The most noble contemplatives are the doctors, that is, the illuminators, those who illumined themselves are capable of enlightening the rest from the overflow of their contemplation, “ex superabundancia contemplationis”. Such are the bishops, the theologians, the professors, the preachers, Saint Thomas looks for the most exalted names to extol the dignity of the wise who teach in the name of God – as does the bishop – when the bishop is wise as they used to be at his time –; or, at least, knows how to make use of the wise. “Respectu Dei sunt homines – he says – respectu hominum sunt dii” [“with respect to God they are men, but with respect to men they are gods”]. Full of admiration for this illuminating life, of which the episcopacy offered to him the ideal type, and Saint Augustine the most flagrant concrete example, but which he would also find in another form in his own religious family, the dominicans, Saint Thomas is not moved by the modest dedication of the humble swarm of parish priests, which he compares with the bricklayers with respect to the architect… “In aedificio autem spiritali sunt quasi manuales operarii, qui particulari insistunt curae animarum, puta sacramenta ministrando, vel aliquod ejusmodi particulariter agendo” [“in the spiritual edifying they are like bricklayers, those that devote themselves particularly to the healing of souls, such as by administering the sacraments, and achieving it particularly in this manner”]. The Bishop and the doctor in Theology, whose influence grasps the universal, has the architectural action. His duty is to take care of the ends and of the principles, his range of vision should be capable of spanning the great lines and the doable things before they are done. It is not a good bishop one which is the “first parish priest”, big parish priest, priest with the largest parish. His work is of a different nature, like the architect with respect to the stonemason.


The political power is naturally less elevated than the religious authority, as the temporal end of the State is lower than the terrestrial-divine nature of the Church. So, even though the State may be the “the greatest thing which practical reason can build”, the human soul, however, surpasses the State. “The soul is not ordered to the civil authority in accordance with its totality of being and of power”. And since the end where the Civil Ruler (the Prince) takes his subjects to is “the social life according to virtue”, and this social life in turn has as its end the supernatural intellective attainment of God, it derives that any movement in the political life is subjected as a whole to the spiritual power “sicut spheram spherae”, notwithstanding that, at the same time, it has free play and autonomy in its own sphere. Saint Thomas in consequence proclaims that even in the temporal domain, a “government of the enlightened” – which by the way is not the same as what mister Roosevelt called a “brain trust” –, idea which has been said to be comparable to Plato’s doctrine about the “reign of the idea in the body politic by means of the regime of the learned”, but which Saint Thomas urges with a surprising energy, describing as a “monstrosity”, a “disorder”, an “aberration” that the case should happen – but, alas, it so frequently happens – of “someone who rules not by intellectual pre-eminence”, but by force of the will, money, violence, false piety, ruse, cunning or fraud. “Illi homines qui excellunt in virtute intellection excellunt … Sicut autem, in operibus unius homines ex hoc inordinatio provenit quad intellectus sensualem virtutem sequitur … ita et in regimine humano inordinatio provenit ex eo quod non propter intellectus praeeminentiam aliquis praeest”. [“It is necessary for those men who stand out in operative activity to be directed by those who stand out in intellectual activity… Because such as in the works of an individual, disorder arises when the sensual activity directs the intellectual activity …  in the collective regime disorder arises in the same way when someone is commanding not by intellectual pre-eminence…”] Even the practical men, the men of action and the duces or leaders — leaving the practiced and the  “unenlightened mettled” referred by Father Mariana, very far — should be under the regime, control or influence of men with great intellectual power. Saint Thomas uses a very exact and very precautional form, “qui in virtute intellectiva excellunt” in which he designates with precision not any ordinary intelligence or erudition or science or intellectuality — say Azaña the man of letters or Gamelin the dreamer — but a powerful and balanced intellect, and not just in any form but with a visible eminence. From the absence of this rational and natural order — ontological at bottom —,  according to Saint Thomas, so noticeable faults are seen in all congregations.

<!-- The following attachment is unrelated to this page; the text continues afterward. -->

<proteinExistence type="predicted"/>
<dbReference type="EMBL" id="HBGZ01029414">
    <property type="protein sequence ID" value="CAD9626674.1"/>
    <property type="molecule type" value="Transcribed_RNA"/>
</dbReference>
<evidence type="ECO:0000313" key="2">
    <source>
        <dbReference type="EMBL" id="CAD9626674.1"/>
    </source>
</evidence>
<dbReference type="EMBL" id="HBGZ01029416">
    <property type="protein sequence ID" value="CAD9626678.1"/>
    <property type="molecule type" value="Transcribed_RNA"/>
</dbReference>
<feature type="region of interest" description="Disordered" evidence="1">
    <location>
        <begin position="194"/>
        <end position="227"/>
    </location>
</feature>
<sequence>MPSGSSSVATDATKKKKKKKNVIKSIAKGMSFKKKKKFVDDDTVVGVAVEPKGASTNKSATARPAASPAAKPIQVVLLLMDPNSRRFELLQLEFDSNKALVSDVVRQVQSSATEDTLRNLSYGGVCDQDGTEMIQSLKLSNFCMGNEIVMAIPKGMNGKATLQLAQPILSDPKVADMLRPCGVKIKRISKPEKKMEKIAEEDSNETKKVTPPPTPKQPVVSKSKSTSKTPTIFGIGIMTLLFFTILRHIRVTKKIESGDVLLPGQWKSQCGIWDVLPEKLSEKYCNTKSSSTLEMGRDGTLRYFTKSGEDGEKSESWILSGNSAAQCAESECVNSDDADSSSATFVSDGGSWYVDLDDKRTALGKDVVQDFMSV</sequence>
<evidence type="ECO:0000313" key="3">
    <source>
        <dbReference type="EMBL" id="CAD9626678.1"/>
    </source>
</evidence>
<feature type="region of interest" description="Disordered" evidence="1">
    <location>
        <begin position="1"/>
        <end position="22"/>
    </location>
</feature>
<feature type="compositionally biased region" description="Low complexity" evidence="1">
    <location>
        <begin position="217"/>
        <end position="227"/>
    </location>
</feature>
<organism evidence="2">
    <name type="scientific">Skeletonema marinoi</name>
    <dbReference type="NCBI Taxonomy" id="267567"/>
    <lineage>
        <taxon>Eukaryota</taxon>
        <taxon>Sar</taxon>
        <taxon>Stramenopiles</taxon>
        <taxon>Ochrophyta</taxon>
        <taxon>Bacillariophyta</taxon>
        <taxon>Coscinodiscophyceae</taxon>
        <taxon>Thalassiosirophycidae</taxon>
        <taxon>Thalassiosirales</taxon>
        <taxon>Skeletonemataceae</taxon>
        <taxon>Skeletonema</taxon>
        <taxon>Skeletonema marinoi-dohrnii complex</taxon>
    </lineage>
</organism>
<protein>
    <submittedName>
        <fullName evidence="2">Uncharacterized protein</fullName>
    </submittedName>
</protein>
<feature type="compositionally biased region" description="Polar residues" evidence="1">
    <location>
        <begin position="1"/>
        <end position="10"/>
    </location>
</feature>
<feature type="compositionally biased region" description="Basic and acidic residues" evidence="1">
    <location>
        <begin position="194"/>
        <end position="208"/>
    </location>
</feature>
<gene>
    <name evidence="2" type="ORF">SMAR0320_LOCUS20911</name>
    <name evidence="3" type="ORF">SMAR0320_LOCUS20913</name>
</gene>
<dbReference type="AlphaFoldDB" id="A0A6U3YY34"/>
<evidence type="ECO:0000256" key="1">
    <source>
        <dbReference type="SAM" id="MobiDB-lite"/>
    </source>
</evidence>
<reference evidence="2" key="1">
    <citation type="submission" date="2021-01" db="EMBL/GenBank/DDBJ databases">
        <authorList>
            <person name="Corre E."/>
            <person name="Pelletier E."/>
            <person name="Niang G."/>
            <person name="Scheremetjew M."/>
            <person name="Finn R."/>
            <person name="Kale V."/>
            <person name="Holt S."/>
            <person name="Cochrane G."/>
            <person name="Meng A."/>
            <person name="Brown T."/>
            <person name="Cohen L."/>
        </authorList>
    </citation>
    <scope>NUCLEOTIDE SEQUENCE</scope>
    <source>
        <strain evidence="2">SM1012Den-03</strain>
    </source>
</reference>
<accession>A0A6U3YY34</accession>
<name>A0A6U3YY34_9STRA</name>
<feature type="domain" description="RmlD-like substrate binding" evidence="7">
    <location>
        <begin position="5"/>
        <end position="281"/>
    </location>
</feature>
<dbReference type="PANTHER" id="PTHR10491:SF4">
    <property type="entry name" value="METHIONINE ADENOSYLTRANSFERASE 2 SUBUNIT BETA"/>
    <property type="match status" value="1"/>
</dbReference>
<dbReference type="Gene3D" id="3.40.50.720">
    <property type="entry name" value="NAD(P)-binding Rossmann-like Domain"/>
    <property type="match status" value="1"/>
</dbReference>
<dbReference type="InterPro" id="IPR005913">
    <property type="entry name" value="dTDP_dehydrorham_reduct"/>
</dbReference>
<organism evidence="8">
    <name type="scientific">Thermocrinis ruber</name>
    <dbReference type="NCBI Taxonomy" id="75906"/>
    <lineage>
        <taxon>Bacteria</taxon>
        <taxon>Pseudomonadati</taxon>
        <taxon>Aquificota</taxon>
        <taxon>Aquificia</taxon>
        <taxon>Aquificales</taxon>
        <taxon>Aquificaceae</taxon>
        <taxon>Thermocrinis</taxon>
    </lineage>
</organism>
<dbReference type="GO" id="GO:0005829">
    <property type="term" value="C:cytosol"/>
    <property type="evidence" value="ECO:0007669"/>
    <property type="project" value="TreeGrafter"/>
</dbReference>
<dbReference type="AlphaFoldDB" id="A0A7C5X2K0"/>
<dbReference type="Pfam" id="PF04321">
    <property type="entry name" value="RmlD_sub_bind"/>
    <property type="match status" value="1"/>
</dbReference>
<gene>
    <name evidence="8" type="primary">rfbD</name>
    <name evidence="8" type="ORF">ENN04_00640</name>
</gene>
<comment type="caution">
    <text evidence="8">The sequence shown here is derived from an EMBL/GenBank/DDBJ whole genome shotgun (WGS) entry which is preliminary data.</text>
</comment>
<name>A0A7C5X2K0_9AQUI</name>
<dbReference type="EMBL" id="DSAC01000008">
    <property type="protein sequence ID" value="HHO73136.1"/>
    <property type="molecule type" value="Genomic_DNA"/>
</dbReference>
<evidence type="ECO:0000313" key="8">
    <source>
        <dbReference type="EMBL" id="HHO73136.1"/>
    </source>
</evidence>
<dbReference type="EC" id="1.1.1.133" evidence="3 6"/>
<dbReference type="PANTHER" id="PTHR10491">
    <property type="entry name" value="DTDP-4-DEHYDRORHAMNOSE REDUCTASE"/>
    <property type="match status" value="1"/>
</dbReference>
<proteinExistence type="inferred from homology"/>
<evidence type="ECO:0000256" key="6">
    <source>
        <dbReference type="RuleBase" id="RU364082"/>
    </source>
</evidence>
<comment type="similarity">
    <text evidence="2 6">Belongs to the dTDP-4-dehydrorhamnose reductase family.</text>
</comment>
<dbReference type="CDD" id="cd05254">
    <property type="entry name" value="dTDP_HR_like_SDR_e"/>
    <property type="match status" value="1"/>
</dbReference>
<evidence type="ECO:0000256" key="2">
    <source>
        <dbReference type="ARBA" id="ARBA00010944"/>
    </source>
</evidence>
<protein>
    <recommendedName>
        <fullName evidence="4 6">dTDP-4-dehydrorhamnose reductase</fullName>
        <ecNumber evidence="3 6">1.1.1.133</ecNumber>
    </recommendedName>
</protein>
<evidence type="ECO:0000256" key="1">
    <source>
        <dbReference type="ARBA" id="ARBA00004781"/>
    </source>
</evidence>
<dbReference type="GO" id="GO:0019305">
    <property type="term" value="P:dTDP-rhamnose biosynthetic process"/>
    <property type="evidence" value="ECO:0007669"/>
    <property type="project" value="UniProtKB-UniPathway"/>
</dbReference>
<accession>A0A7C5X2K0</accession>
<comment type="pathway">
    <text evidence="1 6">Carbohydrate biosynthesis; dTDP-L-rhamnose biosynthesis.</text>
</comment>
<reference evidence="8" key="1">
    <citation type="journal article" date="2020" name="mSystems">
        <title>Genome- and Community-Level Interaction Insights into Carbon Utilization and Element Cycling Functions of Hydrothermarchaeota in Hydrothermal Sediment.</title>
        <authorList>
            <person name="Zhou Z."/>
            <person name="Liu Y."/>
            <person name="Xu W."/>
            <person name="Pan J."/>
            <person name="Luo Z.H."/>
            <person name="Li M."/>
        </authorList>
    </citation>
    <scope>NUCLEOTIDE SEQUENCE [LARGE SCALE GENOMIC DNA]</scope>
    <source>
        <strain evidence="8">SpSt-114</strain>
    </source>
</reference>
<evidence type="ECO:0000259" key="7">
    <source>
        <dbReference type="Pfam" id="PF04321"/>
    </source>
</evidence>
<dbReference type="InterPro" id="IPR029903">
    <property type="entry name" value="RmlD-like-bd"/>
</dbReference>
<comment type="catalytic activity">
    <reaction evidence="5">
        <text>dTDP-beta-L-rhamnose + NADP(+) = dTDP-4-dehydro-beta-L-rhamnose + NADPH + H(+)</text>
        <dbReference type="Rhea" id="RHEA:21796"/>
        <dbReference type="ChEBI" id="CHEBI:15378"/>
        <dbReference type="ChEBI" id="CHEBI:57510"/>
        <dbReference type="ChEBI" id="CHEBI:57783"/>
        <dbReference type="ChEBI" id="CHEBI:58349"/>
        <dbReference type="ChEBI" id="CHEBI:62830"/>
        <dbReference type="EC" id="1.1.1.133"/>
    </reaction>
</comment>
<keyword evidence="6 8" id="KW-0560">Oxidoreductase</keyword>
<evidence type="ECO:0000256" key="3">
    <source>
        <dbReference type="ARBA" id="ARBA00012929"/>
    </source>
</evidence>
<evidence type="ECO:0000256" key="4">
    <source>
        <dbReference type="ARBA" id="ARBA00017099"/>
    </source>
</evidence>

This doctrine which the saintly doctor underpins with the authority of Aristotle and of Solomon might appear to be irreconcilable with the known political traditionalism of the Angelic, the which on the other hand preaches the monarchy and the hereditary monarchy of his time, with the consequent possibility of a shy, witless and even idiotic king. But the difficulty is immediately overcome with the following reflections. In the case of a king without genius, intelligence governs the same by means of the wise advisors to which the king naturally remits, as does any simple man who is not imprudent; “servus sapiens dominabitur filiis stultis”, as Holy Scripture says [“the clever servant will control the foolish son”]. It is evident that this presupposes a monarchy which is not absolutist, but assisted by Royal Councils, which have effective authority, by an aristocracy in sum, as were the medieval. In the absence of that, the only remedy for a mindless king is the chief minister or the king’s favorite which — think of the Count-Duke of Olivares or of monk Rasputin — can be a bearable expedient, or can be worse than the illness. The Carolingian Monarchy at the time of the major-domos, and the current regime in Italy, are instances of regimes of favorites: omnipotent monarchy, and all-powerful favorite, a representative king. The English Monarchy is the same case but with several favorites instead of just one.